Operation Cerberus was the code-name for the movement of German ships from Brest back to Germany in February 1942. (The name ‘Cerberus’ refers to the three-headed dog from Greek mythology, who guarded the gates to Hades, the underworld.) From the 11th to the 13th, a small fleet made their way through the perilous waters of the English Channel, in what was nicknamed the ‘Channel Dash’. They reached the German ports with relatively little damage sustained. It was viewed initially as an unequivocal German victory, but ultimately, with the subsequent loss of the three major warships involved in the operation, it made little impact on the overall outcome of World War Two.
A small collection of German ships were positioned in the ports at Brest in the West of France. They had been sent there for repairs after combat in March 1941, but while they were in a French port, they were vulnerable to air attack by the British. Hitler did not want his ships trapped, and so he demanded that they return to Germany via the English Channel. Two of the three largest warships in the Kreigsmarine, (the Scharnhorst, the Gneisenau, and the Prinz Eugen), had been slightly damaged during air attacks at Brest, but were completely fit for transportation across the Channel. This particular route to Germany was very dangerous, so the German ships required support by the Luftwaffe over the French coast (Smith, 2008: 269). Prior to the start of Operation Cerberus, there were attempts made by the Germans to convince France and Britain that the ships were headed for South Atlantic: tropical helmets were seen being taken on board, as well as oil barrels marked ‘for use in tropics’. The Royal Navy were smarter than the Germans realised, predicting a dash across the Channel on a cloudy night, which would make air attacks more difficult. The Royal Navy placed over 1,000 mines in the English Channel to prepare for such an eventuality.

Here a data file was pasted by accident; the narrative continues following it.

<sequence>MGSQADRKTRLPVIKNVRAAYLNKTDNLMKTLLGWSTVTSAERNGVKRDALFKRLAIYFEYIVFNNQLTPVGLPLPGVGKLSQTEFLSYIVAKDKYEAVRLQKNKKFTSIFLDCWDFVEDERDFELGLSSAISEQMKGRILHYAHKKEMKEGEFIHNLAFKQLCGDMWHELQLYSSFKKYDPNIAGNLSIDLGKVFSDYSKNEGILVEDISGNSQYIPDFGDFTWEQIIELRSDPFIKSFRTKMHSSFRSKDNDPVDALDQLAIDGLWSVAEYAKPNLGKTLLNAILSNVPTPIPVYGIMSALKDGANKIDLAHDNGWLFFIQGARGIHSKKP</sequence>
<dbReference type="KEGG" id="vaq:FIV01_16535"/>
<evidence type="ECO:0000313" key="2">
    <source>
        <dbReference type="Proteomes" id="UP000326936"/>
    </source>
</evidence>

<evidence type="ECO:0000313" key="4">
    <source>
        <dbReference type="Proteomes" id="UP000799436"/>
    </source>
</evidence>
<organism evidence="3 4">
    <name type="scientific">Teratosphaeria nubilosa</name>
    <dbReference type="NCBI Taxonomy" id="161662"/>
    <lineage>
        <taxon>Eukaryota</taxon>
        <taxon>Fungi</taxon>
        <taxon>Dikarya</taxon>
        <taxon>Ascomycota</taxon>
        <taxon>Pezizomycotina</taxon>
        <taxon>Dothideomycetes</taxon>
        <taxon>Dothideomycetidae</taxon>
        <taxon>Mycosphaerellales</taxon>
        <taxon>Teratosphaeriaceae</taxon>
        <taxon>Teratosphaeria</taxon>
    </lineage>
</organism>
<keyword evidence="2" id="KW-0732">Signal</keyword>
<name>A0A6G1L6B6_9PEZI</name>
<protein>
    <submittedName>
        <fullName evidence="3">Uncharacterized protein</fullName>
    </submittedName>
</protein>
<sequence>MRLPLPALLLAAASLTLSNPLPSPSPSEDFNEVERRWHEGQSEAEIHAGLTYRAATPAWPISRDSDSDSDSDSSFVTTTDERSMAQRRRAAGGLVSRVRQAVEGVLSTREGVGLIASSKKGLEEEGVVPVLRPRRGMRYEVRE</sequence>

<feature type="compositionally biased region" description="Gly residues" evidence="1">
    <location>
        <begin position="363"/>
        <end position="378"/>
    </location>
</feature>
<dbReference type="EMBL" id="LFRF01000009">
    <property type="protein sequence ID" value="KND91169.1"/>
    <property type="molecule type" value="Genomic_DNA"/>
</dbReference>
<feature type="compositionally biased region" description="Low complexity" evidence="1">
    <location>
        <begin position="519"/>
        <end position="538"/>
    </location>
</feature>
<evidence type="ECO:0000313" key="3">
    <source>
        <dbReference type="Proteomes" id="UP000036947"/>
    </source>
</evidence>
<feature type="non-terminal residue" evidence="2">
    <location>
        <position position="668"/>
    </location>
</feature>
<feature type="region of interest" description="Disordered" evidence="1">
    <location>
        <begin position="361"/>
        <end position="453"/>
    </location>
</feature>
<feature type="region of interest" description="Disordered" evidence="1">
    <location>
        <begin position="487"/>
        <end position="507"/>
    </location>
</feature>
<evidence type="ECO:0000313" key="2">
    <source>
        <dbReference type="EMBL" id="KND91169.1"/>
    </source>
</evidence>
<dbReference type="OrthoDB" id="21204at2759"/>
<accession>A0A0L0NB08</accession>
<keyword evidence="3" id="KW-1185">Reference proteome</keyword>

Once the Germans departed from Brest at 22:45 on February 11th February 1942, there were very few effective British ships available for warfare. Since the German ships left Brest by night, they were harder to pick up by radar, and so moved undetected for 300 miles. The British did not think that the ships would begin their move at night, making it an unexpected move. The ships were spotted by RAF Spitfires, but they were unable to report this due to an enforced radio silence. Torpedo bombers were sent out early in the morning of February 12th, most of whom died. Of the 242 aircraft that set out to find the German ships, only 39 succeeded, and very few of their bombs hit anything. Ships from the North Sea were late to arrive and made little impact. At mid-day the guns at Dover came out in force, but this was not enough to cause much damage to the German ships. Many British ships were damaged, and 40 men were killed. Hitler had correctly predicted that “the British would not react fast enough to stop the ships once underway” (Smith, 2008: 268).
The German ships arrived safely back in German territory, sustaining small damage. Throughout Europe, “the dash through the English Channel was seen as a great German victory” (Ford, 2012: 76). However, later in the month, the Prinz Eugen and the Gneisenau were destroyed by British forces. The Scharnhorst was sunk in December 1943 (Ford, 2012: 77). The operation was an initial victory for Germany but ultimately made little difference to the outcome of World War Two.
- Smith, P., (2008), The Great Ships: British Battleships of WW2. Mechanicsburg: Stackpole Books.
- Ford, K., (2012), Run the Gauntlet – the Channel Dash 1942. Oxford: Osprey Publishing.
- Tucker, S., (2011), World War II at Sea: An Encyclopedia. (Volume 1). Santa Barbara: ABC-CLIO Publishing.
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